Many artists take appropriate responsibility for making a single work of art, or ever a series. But that doesn't constitute success.  Often artists "attain" gallery representation and think that's enough.  Nope. At best your dealer is a partner.  And having a dealer does not diminish an artist's responsibility.  It just alters it.

The internet is a great tool.  It is changing the landscape for art, the distribution of images and information.  Galleries are no longer the gatekeeper. Artists need to get their persona and their art, out there.  Think about successful artists. Look at their websites.  Look at their galleries coverage for them. Consider how many artists are now being successful, very successful, without a gallery.  Times are changing. (Check out these exemplary artist driven websites: 
Chicago Artists ResourceBad at SportsSharkforum, Art or IdiocyIconoduelThe Other GroupLumpenChicago New Media)

Brian Ulrich has an excellent website. And he has a solid, charming exhibition opening tonight at Rhona Hoffman Gallery.  Brian has been developing his audience for this exhibition all fall, not obnoxiously, but calmly. I've been looking foreword to the show and it's satisfying to see the work in person.  The art is accessible, the scenes vaguely familiar and the situations warmly humorous.  I'm impressed.

Deb Sokolow too whose multilayered, expansive investigative drawing at 40000 brings her art to a new level.  How fun that she is riffing on the Winchester Mystery House.  What a memorable place and how fascinatingly it melds it Deb's art. Yes she is talented, but I suspect that more than talent has led to recent shows at Polvo, the Museum of Contemporary Art, the Three Arts Club and into our awareness. That is where success comes from, and she deserves it.

Jason Pickleman is a good example as well. And he's not even an artist. But he has immersed himself in art and culture in Chicago and segues his enthusiasm for all things art to benefit his business. Now he has curated an exhibition at Monique Meloche which all came out of his house.  There's visual poetry here: creative juxtapositions, diverse content, and a handsome installation. Kudos to Monique for using her commercial space for an exhibit in which nothing is for sale.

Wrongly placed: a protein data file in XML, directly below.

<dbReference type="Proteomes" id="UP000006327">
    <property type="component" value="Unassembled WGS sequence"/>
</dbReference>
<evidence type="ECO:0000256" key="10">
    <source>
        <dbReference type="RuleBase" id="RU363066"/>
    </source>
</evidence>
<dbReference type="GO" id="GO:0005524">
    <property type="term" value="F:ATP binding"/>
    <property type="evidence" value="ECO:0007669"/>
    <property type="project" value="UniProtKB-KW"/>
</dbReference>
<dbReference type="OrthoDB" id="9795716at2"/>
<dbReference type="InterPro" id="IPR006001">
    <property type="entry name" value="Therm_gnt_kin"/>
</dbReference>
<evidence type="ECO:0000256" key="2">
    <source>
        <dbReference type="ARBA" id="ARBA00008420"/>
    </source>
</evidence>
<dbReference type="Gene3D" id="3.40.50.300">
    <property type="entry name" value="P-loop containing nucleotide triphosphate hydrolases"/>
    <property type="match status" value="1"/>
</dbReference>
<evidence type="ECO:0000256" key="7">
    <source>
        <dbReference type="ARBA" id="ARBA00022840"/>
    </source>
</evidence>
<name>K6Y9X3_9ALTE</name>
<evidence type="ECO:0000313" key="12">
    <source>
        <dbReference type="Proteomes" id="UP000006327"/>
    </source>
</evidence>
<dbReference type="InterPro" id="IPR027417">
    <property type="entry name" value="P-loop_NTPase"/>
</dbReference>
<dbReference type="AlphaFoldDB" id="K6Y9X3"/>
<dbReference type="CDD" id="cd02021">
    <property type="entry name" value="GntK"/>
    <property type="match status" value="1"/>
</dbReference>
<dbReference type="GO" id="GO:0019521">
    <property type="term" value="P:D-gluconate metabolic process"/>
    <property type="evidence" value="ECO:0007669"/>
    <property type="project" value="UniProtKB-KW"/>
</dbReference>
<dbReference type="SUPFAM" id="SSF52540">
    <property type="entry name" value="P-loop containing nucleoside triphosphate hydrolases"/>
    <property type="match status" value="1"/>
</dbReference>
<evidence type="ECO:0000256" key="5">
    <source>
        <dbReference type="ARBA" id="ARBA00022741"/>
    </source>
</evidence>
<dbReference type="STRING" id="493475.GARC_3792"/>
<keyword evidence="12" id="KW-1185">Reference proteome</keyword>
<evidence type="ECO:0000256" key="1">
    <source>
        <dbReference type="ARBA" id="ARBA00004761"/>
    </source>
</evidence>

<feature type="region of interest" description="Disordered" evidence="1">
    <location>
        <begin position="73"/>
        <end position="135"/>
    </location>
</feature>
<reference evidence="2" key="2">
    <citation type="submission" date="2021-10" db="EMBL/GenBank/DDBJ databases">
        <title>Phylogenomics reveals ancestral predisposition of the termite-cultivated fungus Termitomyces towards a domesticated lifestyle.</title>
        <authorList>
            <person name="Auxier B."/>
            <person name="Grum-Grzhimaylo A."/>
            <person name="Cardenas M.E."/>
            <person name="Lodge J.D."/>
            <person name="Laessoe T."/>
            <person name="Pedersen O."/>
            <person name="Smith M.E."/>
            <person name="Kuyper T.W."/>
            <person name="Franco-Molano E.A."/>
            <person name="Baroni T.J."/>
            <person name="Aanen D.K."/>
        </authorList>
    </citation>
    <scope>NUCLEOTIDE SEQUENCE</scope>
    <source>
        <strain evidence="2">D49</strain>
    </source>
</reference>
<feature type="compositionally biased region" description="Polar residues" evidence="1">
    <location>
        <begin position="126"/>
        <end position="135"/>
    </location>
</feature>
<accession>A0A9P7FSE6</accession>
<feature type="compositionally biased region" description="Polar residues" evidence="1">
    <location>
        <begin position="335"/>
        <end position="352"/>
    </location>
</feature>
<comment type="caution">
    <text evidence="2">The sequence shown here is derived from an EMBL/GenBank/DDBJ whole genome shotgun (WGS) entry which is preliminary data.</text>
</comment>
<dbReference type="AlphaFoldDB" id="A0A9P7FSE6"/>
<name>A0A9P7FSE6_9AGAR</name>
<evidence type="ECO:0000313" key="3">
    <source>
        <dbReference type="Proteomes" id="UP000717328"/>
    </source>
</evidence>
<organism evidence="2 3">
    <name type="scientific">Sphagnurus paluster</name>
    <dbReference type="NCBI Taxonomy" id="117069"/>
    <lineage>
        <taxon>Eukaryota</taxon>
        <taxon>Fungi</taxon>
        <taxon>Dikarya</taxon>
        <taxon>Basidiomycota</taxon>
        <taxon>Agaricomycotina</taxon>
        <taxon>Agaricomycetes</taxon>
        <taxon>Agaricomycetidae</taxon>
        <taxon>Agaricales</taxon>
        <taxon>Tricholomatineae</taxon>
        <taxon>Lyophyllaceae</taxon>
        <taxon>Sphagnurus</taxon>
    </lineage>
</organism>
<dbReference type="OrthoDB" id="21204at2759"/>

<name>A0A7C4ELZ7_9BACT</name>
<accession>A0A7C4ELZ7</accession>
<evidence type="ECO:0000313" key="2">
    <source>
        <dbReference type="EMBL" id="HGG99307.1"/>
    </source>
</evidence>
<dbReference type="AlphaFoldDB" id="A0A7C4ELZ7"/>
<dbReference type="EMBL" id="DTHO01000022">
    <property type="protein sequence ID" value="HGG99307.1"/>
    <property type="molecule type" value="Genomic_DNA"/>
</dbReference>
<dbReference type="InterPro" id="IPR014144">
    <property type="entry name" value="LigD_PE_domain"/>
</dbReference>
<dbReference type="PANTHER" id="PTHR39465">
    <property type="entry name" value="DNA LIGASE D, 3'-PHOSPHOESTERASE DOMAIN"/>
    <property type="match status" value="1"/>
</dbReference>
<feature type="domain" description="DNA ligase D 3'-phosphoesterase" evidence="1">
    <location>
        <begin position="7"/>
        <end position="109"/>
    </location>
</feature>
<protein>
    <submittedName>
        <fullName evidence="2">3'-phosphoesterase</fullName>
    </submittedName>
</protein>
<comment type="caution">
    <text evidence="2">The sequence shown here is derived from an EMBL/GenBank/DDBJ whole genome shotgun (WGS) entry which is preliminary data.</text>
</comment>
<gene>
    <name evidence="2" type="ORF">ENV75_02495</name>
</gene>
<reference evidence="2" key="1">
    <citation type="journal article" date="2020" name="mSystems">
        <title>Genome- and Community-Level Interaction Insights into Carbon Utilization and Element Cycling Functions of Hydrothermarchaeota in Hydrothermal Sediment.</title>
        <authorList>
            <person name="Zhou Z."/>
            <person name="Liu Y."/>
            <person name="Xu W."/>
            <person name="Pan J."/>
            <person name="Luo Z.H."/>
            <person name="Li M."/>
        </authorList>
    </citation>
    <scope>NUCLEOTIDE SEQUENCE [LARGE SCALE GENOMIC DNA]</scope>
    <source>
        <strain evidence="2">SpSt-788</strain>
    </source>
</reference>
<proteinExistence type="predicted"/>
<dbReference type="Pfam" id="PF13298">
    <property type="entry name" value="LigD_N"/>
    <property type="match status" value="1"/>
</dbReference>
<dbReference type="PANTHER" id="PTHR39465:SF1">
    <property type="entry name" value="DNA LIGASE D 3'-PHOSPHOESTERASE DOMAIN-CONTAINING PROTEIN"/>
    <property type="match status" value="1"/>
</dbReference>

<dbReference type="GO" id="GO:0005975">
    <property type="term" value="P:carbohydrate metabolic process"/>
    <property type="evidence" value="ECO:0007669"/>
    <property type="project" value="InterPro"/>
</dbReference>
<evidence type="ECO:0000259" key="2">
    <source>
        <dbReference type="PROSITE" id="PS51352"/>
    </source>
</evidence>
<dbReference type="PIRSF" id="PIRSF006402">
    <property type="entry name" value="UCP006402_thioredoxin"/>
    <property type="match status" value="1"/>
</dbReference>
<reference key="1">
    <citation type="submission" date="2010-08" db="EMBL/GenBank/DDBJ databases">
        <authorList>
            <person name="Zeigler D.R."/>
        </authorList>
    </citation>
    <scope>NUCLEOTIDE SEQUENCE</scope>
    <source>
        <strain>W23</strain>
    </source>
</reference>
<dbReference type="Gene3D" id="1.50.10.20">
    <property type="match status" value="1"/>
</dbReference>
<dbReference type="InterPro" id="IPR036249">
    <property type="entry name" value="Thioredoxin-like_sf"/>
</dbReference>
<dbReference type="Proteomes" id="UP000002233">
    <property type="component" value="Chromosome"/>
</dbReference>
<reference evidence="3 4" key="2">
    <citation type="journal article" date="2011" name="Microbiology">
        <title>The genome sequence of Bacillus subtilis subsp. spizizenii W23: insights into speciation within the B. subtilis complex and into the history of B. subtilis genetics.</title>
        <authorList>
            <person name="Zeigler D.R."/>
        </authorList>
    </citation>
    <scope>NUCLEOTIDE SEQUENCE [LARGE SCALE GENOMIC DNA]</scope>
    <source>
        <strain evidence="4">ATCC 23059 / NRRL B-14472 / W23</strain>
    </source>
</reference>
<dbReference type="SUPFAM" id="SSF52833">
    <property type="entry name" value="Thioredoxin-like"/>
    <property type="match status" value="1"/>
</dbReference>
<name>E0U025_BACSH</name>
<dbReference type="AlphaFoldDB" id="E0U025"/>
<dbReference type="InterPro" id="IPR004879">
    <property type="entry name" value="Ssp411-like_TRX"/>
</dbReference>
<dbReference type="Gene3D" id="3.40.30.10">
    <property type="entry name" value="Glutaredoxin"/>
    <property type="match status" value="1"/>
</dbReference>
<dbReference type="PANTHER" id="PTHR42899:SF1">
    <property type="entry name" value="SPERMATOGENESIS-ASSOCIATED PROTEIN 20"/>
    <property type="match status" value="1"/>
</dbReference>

Walsh Gallery has a good exhibit by Xue Song.  Chinese art is very popular today and a fair amount of it is a vapid calculation of what I suspect Chinese artists think an American audience wants to see.  And I don't think Julie Walsh succumbs to that. She presents really solid exhibits that are thoughtful and reveal something of the artists' personality, intellect and soul. Xue's exhibit is evidence. The work reads like paintings, but is oversized collages of large, almost serious, statements from common and mundane Chinese characters, clippings and artifacts. Nice balance. Interesting exploration.

I thoroughly enjoyed the lighthearted prurience of Loretta Bourque's deviant dalliances at
Linda Warren. These pieces are a lot more substantial than the one-liner, near comic art we are too often exposed to. They're a look at the constraints and arbitrary mores of provincial America, and what we (or they) consider decent - or not.

At
NavtaSchulz, Keer Tanchak explores the decadence and romance of Watteau's 18th century by quoting his images in her work. On her aluminum panels we encounter known historical references in an unfamiliar environment, which is appropriate to her quest, which includes painterly concerns about surface. It's thoughtful work.

I've been intrigued by
Mark Murphy's work at ZG for quite a while; how he looks at life and translates that into his imagery. His technique is to bisect the common and recombine it in fresh ways, often literally employing jigsaw techniques and processes.  The work is refreshing, just different enough, and insists on be looked at.

And a few tidbits to wrap this ArtLetter up: Quietly and significantly the
Art Institute of Chicago is presenting more art and content from Chicago. Up through April is an insightful, thought provoking show called Young Chicago, which features two of my favorite artists (Nick Cave & Cat Chow) and a lot art, architecture and design.

The
Richard Tuttle show at the Museum of Contemporary Art kicks butt. He's even smarter than I thought.

And to finish where we started:
Tony Fitzpatrick is a perfect example of an artist taking thorough responsibility for his career, and he is thriving. Saturday afternoon the 9th he is having a studio sale.  Tony maintains a store front studio (on Damen south of Webster) and the door is always open.  If you haven't been, or you want to go incognito, this is the perfect opportunity to learn, witness, and of course to buy a piece or two with a holiday discount.

I'll see you out there,
Paul Klein